The adsorption of calcium (Ca) atoms on a Cu(0 0 1) surface has been studied by low-energy electron diffraction (LEED) at 130, 300 and 400 K. It is found that a (4 × 4) was the only LEED pattern appeared at 400 K while a quasi-hexagonal structure was formed in a wide range of submonolayer coverage at 130 K. At 300 K, the (4 × 4) LEED spots were broad and weak. The (4 × 4) structure formed at 400 K was determined by a tensor LEED I-V analysis. It is a new-type of surface alloys consisting of five substitutional Ca atoms, nine surface Cu atoms, and two atomic vacancies in the unit cell. In spite of a quite large size-difference between Ca (3.94 Å) and Cu (2.55 Å) atoms, all Ca atoms are located at the substitutional sites. Among surface alloys so far reported, the atomic size ratio between Cu and Ca in the (4 × 4), 1.54, is the largest. Optimized structural parameters reveal that large lateral displacements of surface Cu atoms, being enabled by the appearance of the vacancies, allow the formation of the (4 × 4) structure.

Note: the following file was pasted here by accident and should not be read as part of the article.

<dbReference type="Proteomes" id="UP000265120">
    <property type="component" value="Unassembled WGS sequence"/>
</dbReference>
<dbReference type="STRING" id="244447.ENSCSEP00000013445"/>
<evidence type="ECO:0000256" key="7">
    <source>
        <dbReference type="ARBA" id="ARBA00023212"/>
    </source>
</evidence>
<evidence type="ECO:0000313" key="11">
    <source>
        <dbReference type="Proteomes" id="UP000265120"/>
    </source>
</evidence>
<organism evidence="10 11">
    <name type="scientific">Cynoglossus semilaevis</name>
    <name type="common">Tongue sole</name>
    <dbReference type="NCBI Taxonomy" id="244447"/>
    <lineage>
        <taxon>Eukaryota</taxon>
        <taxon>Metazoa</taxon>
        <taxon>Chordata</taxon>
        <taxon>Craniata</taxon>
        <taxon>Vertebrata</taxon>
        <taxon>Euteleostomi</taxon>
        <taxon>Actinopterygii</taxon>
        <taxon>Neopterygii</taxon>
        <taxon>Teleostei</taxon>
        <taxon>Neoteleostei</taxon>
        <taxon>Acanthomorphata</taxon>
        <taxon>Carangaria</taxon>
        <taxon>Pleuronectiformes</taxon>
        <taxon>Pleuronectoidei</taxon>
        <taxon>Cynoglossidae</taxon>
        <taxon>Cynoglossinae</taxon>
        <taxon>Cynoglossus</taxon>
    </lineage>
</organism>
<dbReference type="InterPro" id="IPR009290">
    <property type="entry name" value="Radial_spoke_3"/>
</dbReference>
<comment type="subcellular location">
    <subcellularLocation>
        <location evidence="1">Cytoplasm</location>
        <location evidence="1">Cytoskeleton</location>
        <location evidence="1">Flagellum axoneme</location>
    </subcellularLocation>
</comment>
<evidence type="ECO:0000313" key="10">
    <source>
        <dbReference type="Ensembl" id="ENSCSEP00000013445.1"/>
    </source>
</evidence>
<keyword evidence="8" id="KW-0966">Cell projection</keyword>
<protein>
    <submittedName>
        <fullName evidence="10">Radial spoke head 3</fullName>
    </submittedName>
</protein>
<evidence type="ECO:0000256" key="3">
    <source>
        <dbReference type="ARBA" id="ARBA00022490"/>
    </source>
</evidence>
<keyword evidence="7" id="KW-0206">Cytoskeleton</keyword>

All Science Journal Classification (ASJC) codes
- Condensed Matter Physics
- Surfaces and Interfaces
- Surfaces, Coatings and Films
- Materials Chemistry